Monday, August 22, 2011

Carbo Ceramics (NYSE — CRR) -- Bridging the Gap

There is a sizeable gap between current energy and the renewable sources that aim to one day replace them. Wind and solar power don’t produce harmful byproducts, but the cost is much higher than fossil fuels, even with government incentives in some countries. Natural gas is a cheaper, cleaner alternative to oil and coal, respectively. Huge deposits found in shale rock around the world have led many to believe that natural gas can bridge the energy gap.

Carbo Ceramics (NYSE: CRR $130.00) is the leading provider of ceramic proppants used in hydraulic fracturing (“fracking”), the technique used in shale rock gas and oil drilling. Wells are typically drilled 8,000 feet down, and then another 6,000 feet horizontally. Charges are used to break apart the rock. Then water, chemicals and proppant are pumped in under high pressure to further break apart the rock and release the gas or oil. As the water is pumped out, the proppant remains to keep the shale open and allow the raw fuel to escape back up the pipe.

The company offers three primary types of proppant: sand, ceramic and resin-coated versions the two. Sand is the cheapest and most commonly used; ceramic is more expensive up front, but used in the right situation it yields more gas and thus more cash flow. The resin-coated proppant is used in scenarios that risk proppants flowing back up the well and interfering with machinery.

Since demand for Carbo’s products depends on demand for gas and oil, we’ll take a look at that first, concentrating on gas. George Mitchell, CEO of Mitchell Energy, developed hydraulic fracturing during the 1980s and 1990s, and it has become the standard for shale rock drilling. Shale gas deposits have been found in the United States from New York to Texas, and large caches of natural gas are presumed to exist in China, Australia, India and in parts of Europe. One reserve, in the Marcellus shale below New York, Pennsylvania and West Virginia, is thought to contain 262 trillion cubic feet (TCF) of natural gas – the U.S. uses 20TCF annually. Natural gas deposits in the U.S. could satiate our current usage rate for the next 30-40 years. This would give renewable energy solutions more R&D time while curbing American dependency on foreign fuel.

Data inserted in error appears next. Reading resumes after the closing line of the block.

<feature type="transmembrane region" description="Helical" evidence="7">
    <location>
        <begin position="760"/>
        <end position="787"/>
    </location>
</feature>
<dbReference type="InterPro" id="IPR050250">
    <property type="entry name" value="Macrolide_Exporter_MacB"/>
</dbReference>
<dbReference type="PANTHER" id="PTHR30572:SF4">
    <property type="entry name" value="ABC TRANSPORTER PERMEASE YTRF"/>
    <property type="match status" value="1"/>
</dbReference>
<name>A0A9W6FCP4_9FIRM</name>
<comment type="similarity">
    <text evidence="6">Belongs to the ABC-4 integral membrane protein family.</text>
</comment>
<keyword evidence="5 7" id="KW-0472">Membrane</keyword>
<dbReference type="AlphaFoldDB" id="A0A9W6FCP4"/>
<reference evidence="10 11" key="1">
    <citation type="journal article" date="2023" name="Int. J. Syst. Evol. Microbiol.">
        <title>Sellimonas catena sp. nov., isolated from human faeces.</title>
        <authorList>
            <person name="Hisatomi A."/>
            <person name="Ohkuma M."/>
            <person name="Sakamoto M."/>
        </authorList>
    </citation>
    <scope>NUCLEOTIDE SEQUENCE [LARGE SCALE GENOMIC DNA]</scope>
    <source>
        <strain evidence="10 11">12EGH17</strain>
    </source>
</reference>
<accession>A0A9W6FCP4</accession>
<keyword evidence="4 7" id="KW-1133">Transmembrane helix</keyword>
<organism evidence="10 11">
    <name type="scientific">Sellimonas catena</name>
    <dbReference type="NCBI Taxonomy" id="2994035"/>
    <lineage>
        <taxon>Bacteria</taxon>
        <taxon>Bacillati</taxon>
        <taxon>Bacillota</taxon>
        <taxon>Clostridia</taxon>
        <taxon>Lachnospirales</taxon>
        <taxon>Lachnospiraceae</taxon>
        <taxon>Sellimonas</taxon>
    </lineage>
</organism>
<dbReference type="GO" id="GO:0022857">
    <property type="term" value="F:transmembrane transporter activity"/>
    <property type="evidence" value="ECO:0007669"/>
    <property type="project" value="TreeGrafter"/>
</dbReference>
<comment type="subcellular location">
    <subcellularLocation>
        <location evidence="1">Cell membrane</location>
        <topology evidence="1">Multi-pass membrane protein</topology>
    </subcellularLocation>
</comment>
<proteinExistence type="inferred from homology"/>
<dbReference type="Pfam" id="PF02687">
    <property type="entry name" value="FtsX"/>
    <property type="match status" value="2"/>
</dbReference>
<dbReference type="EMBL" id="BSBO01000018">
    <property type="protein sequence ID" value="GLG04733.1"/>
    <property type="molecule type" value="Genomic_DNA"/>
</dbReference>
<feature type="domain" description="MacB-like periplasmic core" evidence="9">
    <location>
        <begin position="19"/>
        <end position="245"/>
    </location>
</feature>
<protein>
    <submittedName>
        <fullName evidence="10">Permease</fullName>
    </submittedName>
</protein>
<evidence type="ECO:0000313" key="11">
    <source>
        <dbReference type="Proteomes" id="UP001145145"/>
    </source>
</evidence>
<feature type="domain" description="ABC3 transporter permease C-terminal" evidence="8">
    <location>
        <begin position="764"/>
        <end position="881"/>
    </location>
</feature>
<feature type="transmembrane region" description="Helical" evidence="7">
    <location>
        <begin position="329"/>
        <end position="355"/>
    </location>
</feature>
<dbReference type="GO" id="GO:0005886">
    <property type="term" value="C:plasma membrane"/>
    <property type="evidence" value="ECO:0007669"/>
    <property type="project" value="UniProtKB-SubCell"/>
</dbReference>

Natural gas prices have fallen 69% since July 2008. The fuel traded at $13.69 per million British thermal units (MMBtu) then, and now goes for $4.18 per MMBtu. Prices sunk as low as $2.41 per MMBtu in September 2009. Prices for natural gas heating have decreased as well, far below oil and propane.

Increased natural gas mining, production and use could reduce political leverage now held by OPEC members. Disputes led Russia to cut off natural gas supplies to Ukraine in 2006 and 2007, which also stopped supply to parts of Western Europe in the middle of winter. Ukraine, in turn, altered its foreign policy to placate the Russians enough to open the gas line again. Since then, Europe has stepped in to purchase Qatari liquid natural gas in an effort to rid its dependency on strong-arming nations like Russia and Iran.

Prices for drillable land are skyrocketing. Indian company Reliance paid $14,000 per acre for drilling rights outside of Pittsburgh, a price some say is a bargain. Range Resources CEO John Pinkerton said he wouldn’t have sold for anything less than four times that amount. Royalties paid to private land owners are also surging – some see as much as $1,750 a day. While many relish the added income, others fret over the environmental repercussions of fracking.